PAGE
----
Burnley College

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About Burnley College

Name Burnley College
Website http://www.burnley.ac.uk
Ofsted Inspections
Principal Mrs Karen Buchanan
Address Princess Way, Burnley, BB12 0AN
Phone Number 01282733373
Phase Further Education
Type Further education
Age Range 16-99
Religious Character Does not apply
Gender Mixed
Number of Pupils Unknown
Local Authority Lancashire
Highlights from Latest Inspection

Information about this provider

Burnley College is a large general further education college, situated in Burnley, Lancashire.

Students are enrolled mainly from the town of Burnley and the surrounding area of East Lancashire. Burnley is a multicultural borough and government statistics indicate that Burnley has significant levels of deprivation.One of the largest sectors in Burnley is the advanced manufacturing and aerospace industries.

Burnley College offers sixth-form provision, courses for adults, an apprenticeship programme, known as Themis, and courses for students who have high needs. Around half of 16- to 18-year-old students and apprentices study at level 3, with around a third studying at level 2.... The largest numbers are in care, construction, engineering and skills for life.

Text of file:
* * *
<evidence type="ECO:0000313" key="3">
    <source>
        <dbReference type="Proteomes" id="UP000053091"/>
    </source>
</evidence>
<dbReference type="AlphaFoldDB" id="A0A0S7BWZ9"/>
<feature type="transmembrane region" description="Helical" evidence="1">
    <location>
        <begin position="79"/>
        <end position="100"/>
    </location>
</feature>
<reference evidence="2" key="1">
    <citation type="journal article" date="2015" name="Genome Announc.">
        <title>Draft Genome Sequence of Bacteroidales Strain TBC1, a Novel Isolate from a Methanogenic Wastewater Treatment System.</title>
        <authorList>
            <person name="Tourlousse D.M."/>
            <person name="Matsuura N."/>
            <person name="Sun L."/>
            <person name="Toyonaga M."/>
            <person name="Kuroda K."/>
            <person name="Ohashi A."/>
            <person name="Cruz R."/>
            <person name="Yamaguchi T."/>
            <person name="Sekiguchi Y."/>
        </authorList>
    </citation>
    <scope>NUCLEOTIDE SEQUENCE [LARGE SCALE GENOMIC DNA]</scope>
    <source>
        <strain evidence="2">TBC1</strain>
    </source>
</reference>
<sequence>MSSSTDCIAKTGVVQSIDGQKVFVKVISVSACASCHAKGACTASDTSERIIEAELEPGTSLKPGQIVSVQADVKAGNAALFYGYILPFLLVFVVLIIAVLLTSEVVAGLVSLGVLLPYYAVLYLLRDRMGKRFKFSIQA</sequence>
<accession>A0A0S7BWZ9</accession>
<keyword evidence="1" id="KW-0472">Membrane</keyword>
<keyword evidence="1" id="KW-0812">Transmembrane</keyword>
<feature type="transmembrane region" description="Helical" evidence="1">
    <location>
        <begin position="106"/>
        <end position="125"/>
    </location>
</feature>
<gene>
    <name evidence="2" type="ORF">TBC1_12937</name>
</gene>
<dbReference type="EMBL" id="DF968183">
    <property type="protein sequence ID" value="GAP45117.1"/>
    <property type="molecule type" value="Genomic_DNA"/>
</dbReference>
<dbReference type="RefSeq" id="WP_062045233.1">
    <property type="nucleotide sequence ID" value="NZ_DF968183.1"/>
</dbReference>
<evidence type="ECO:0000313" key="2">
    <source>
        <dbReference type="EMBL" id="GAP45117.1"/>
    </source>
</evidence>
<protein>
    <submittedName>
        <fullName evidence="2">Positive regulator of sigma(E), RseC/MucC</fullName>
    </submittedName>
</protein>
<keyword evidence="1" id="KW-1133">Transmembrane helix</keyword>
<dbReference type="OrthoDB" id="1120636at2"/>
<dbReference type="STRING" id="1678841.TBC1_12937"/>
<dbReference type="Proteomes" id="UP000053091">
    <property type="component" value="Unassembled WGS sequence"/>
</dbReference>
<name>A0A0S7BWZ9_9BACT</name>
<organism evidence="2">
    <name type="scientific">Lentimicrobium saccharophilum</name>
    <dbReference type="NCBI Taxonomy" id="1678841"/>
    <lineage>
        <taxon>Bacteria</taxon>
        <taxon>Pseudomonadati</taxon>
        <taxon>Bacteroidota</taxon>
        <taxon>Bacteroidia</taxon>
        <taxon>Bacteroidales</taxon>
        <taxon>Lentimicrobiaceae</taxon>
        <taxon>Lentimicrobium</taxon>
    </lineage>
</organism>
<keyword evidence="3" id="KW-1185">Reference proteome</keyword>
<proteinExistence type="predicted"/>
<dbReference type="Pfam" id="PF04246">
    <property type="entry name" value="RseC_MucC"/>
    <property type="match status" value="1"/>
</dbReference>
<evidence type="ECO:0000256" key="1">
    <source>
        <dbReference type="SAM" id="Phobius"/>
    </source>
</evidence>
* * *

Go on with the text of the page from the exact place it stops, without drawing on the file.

In most areas, qualifications are available from entry level to level 3.

At the time of the inspection, there were 3,233 students on education programmes for young people, 1,267 on programmes for adults, 106 students who receive high needs funding and 1,000 apprentices.

What is it like to be a learner with this provider?

Students and apprentices benefit from a very wide range of courses that meet local and regional needs well.

This helps to ensure that the vast majority of students and apprentices progress to higher levels of study or to employment.

Adult education programmes provide excellent opportunities for adults who did not achieve well at school or who have previously had low aspirations. Adults make excellent progress on their courses.